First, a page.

When It’s Not Enough

By Elizabeth Baumann

A Reading from the Gospel of John 6:1-15

1 After this Jesus went to the other side of the Sea of Galilee, also called the Sea of Tiberias.  2 A large crowd kept following him, because they saw the signs that he was doing for the sick. 3 Jesus went up the mountain and sat down there with his disciples. 4 Now the Passover, the festival of the Jews, was near. 5 When he looked up and saw a large crowd coming toward him, Jesus said to Philip, “Where are we to buy bread for these people to eat?” 6 He said this to test him, for he himself knew what he was going to do. 7 Philip answered him, “Six months’ wages would not buy enough bread for each of them to get a little.” 8 One of his disciples, Andrew, Simon Peter’s brother, said to him, 9 “There is a boy here who has five barley loaves and two fish. But what are they among so many people?” 10 Jesus said, “Make the people sit down.” Now there was a great deal of grass in the place; so they sat down, about five thousand in all. 11 Then Jesus took the loaves, and when he had given thanks, he distributed them to those who were seated; so also the fish, as much as they wanted. 12 When they were satisfied, he told his disciples, “Gather up the fragments left over, so that nothing may be lost.” 13 So they gathered them up, and from the fragments of the five barley loaves, left by those who had eaten, they filled twelve baskets. 14 When the people saw the sign that he had done, they began to say, “This is indeed the prophet who is to come into the world.”

15 When Jesus realized that they were about to come and take him by force to make him king, he withdrew again to the mountain by himself.


Probably we’ve all heard or read or seen depictions of the feeding of the 5,000 more times than we can remember. But it’s so popular for a reason. This time, what strikes me is Andrew: What is Andrew thinking when he notices one little boy’s lunch? John tells us that Jesus knows what he is going to do and asks the disciples how to feed the people, in order to test them. Philip is dismayed. His mind goes right to the overwhelming economics. But Andrew notices one boy who brought some loaves and fish. His line can easily be read as though he anticipates what Jesus is thinking, only to dismiss it: “But what are they among so many?”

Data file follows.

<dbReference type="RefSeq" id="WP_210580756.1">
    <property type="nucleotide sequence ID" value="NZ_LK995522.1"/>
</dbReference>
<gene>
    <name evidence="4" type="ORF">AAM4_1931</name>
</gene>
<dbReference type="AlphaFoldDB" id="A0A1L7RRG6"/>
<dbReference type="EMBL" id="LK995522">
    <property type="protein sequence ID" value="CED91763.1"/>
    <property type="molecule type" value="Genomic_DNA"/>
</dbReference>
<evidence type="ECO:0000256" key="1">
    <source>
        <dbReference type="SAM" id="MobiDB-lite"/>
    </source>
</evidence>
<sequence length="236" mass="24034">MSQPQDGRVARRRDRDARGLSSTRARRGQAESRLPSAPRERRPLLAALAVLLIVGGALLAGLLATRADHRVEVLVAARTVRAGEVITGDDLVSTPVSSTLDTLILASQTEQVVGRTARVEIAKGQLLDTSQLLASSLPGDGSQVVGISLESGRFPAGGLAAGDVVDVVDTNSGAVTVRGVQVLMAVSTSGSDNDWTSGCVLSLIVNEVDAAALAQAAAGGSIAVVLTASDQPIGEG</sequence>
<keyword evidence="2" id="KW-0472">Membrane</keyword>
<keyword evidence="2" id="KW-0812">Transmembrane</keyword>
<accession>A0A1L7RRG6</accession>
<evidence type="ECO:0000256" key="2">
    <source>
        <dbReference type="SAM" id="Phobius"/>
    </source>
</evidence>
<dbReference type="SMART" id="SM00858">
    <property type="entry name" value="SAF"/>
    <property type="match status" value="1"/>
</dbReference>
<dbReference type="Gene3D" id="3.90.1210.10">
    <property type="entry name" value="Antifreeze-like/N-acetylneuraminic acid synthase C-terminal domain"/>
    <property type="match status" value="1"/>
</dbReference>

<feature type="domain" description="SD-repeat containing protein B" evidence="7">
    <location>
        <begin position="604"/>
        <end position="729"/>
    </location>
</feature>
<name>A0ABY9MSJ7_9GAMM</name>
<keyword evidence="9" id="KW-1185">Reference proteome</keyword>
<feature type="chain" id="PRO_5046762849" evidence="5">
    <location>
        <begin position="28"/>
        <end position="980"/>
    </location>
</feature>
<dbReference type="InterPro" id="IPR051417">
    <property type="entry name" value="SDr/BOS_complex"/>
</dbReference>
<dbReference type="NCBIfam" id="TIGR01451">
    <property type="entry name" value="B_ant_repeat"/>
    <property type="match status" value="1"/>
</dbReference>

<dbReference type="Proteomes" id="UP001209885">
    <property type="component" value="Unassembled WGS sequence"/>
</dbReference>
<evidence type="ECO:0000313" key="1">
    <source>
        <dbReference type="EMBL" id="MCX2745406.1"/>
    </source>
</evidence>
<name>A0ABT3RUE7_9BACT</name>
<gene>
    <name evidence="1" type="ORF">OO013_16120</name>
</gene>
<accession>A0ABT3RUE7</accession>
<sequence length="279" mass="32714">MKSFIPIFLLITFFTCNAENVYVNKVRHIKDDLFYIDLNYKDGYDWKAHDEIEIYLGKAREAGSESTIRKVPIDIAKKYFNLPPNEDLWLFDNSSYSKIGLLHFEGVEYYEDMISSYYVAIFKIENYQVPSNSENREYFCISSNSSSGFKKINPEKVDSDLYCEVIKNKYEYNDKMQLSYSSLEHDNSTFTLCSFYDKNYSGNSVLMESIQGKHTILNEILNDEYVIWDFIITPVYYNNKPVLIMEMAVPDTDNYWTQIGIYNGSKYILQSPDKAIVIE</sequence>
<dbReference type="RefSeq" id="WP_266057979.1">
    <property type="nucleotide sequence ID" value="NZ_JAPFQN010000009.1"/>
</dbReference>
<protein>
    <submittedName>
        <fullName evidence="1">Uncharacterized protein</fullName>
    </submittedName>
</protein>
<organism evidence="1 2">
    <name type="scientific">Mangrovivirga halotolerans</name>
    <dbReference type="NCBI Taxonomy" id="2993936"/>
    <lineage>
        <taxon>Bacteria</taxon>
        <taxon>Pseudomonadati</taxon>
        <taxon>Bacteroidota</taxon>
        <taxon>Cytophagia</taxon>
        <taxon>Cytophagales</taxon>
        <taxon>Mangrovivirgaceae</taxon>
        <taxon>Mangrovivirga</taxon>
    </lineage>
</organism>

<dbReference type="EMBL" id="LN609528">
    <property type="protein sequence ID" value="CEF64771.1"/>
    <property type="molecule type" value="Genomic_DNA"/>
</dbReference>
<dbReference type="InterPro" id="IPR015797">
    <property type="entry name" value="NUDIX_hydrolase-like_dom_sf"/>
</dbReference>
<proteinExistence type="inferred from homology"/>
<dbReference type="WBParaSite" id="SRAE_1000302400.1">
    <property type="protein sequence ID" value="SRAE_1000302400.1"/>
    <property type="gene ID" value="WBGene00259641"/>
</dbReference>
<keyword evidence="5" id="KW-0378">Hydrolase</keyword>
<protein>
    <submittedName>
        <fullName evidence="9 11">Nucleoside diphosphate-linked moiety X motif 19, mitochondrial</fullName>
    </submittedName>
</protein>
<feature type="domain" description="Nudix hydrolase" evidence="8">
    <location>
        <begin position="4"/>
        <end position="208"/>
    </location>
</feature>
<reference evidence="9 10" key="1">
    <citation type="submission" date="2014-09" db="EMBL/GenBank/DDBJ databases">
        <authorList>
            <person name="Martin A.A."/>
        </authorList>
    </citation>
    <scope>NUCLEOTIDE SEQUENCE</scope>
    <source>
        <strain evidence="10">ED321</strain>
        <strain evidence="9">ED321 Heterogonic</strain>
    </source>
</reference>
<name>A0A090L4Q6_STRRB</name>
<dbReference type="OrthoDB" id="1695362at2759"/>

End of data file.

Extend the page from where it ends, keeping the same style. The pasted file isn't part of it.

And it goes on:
How often do we do the same thing? We see a problem in our lives, and look at the resources we have to meet it and just shake our heads. It’s not enough. Not enough time, not enough energy, not enough money. Here’s something — but not enough.

I think Jesus smiled at Andrew. Unlike Philip, he doesn’t turn right away to the impossible: he sees the little bit and wonders what can be done with it. I wonder if Jesus even used those particular loaves and fish because Andrew pointed them out. Jesus takes the “not enough” and makes more than enough. How we wish he’d do that for us, right? Take our little bits here and there that don’t add up, and make plenty. Sometimes he does, in his own ways, but only when we let go of even the little bits.  They’ll only add up in his hands, not ours.

The “right answer” to Jesus’ test question is “I can’t solve this problem, but you can.” It makes a pretty good prayer.

Elizabeth Baumann is a seminary graduate, a priest’s wife, and the mother of two small daughters. A transplant from the West Coast, she now lives in “the middle of nowhere” in the Midwest with too many cats.

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Today we pray for:

The Diocese of Kamango – Province de L’Eglise Anglicane Du Congo
Church of St. Edward the Martyr, New York, N.Y.


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